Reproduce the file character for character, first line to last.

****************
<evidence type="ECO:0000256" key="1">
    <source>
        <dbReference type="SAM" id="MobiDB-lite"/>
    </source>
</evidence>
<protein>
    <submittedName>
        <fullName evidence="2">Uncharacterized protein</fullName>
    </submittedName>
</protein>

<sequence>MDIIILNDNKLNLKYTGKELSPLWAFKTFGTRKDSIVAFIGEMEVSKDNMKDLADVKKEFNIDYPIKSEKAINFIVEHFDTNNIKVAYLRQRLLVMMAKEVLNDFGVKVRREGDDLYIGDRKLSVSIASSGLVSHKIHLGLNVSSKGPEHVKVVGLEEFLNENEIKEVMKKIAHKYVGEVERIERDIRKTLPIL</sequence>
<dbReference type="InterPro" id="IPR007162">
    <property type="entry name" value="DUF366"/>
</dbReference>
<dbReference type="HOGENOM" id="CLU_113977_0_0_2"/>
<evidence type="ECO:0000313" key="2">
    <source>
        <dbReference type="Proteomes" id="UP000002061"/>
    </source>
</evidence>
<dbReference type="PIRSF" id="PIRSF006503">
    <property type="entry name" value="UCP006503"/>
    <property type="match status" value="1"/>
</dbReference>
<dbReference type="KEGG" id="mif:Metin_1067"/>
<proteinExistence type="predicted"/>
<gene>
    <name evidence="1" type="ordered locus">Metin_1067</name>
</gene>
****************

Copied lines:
<evidence type="ECO:0000256" key="1">
    <source>
        <dbReference type="SAM" id="MobiDB-lite"/>
    </source>
</evidence>
<protein>
    <submittedName>
        <fullName evidence="2">Uncharacterized protein</fullName>
    </submittedName>
</protein>

<sequence>MDIIILNDNKLNLKYTGKELSPLWAFKTFGTRKDSIVAFIGEMEVSKDNMKDLADVKKEFNIDYPIKSEKAINFIVEHFDTNNIKVAYLRQRLLVMMAKEVLNDFGVKVRREGDDLYIGDRKLSVSIASSGLVSHKIHLGLNVSSKGPEHVKVVGLEEFLNENEIKEVMKKIAHKYVGEVERIERDIRKTLPIL</sequence>
<dbReference type="InterPro" id="IPR007162">
    <property type="entry name" value="DUF366"/>
</dbReference>
<dbReference type="HOGENOM" id="CLU_113977_0_0_2"/>
<evidence type="ECO:0000313" key="2">
    <source>
        <dbReference type="Proteomes" id="UP000002061"/>
    </source>
</evidence>
<dbReference type="PIRSF" id="PIRSF006503">
    <property type="entry name" value="UCP006503"/>
    <property type="match status" value="1"/>
</dbReference>
<dbReference type="KEGG" id="mif:Metin_1067"/>
<proteinExistence type="predicted"/>
<gene>
    <name evidence="1" type="ordered locus">Metin_1067</name>
</gene>